Here’s another: “I would push through an annual ‘Composting Holiday.’ One day a year, residents would be allowed to throw their compost in the garbage pail like they used to, guilt-free. This would raise awareness for composting while giving everybody a much-needed break.”
And: “To make bicycling safer for everyone, riding with headphones would be against the law, punishable by having the police officer smash your MP3 player with his nightstick while you watch.”
A final example: “I would introduce a ‘Teen Texting Tariff.’ Cell-provider accounting relays would count every cell phone text message sent by every teenager. Each text would ‘cost’ one minute of community service. Twice per year, teenagers would report for their work detail, which would consist of something like cleaning up a park or building a community garden. These would be phone-free events where teens could commiserate, non-virtually, while giving back to the community they have so abused by being rude, pithed, glazed-over phone-zombies 24x7.”
The other change to the voter guide statements would be the introduction of formalized attacks, like the attack ads that are so successful in the national elections. I know this sounds a bit nutty, but consider for a moment that an attack ad says as much about the attacker as it does about his target.
For example, during the very first election I was old enough to vote in, I remember George H.W. Bush calling Michael Dukakis a “tax-and-spend liberal.” I was puzzled, thinking, “That’s so weird. Bush says that like it’s a bad thing.”
Attack ads might be tricky for Albany City Council candidates, since their ideologies don’t actually vary that much. It’s not like in this last go-round we had a candidate saying, “I just moved here from Houston, where things are done right, and I’m gonna turn this backwards town around!” But I’m sure there are ways for our best and brightest to find fault. Since I don’t have any dirt on our actual candidates from this last election, I’ll provide examples of how they might have attacked me, had I been running against them.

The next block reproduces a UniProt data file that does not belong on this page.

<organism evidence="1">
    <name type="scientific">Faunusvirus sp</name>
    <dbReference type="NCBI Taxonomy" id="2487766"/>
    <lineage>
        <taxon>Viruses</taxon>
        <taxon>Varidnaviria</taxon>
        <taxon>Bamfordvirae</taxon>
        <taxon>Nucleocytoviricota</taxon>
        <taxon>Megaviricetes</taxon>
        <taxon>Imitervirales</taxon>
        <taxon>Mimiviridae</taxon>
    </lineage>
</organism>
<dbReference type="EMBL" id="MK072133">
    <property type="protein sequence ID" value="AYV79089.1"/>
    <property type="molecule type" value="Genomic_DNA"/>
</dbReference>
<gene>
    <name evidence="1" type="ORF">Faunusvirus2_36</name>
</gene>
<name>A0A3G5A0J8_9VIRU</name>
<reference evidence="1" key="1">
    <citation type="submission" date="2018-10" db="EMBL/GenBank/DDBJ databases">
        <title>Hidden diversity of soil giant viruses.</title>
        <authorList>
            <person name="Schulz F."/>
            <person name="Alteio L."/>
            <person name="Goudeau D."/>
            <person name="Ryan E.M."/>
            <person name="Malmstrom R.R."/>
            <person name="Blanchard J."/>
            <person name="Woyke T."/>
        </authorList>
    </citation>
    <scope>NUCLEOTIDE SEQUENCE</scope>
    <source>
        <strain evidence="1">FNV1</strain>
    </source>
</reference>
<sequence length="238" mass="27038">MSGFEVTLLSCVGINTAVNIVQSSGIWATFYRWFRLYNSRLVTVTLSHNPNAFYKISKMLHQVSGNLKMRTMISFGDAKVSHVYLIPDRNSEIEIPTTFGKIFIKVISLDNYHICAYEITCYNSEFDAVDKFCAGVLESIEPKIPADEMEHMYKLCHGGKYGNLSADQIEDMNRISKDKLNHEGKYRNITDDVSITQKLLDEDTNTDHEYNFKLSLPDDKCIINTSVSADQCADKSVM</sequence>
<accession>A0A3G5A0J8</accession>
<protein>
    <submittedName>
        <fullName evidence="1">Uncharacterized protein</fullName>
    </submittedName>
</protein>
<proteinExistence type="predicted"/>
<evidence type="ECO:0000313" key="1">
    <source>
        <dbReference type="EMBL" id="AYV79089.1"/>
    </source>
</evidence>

For starters: “Albert can’t even get his kids to school on time. I often see him racing down the sidewalk with his daughter on his bike, after the bell has rung, and she’s begging him to go faster. If he can’t manage this simple task on his own kid’s behalf, how is he going to be effective in government?”
Or: “Sources close to Albert have told me that he often flips through his wife’s ‘Victoria’s Secret’ catalogs, even though there’s nothing in them that he could possibly buy. I think we all know what he’s looking at, and it’s not the sizing charts!”
Perhaps: “Sources close to Albert have told me he sometimes throws used tea bags right into the trash can. And yet he claims to support composting!”
A final example: “Albert is completely out of touch with this community. While everybody else was celebrating the Giants’ victory in the World Series, he was barely aware of it. I mentioned it to him and he said, ‘Um, yeah, that was great. We beat the Houston Oilers, right?’”
So there you have it. If I had to sum up my strategy in a blurb that would fit on a campaign sign, I guess I’d put it this way: “The pen is mightier than the sign.” But you won’t find that message in anybody’s yard in 2014.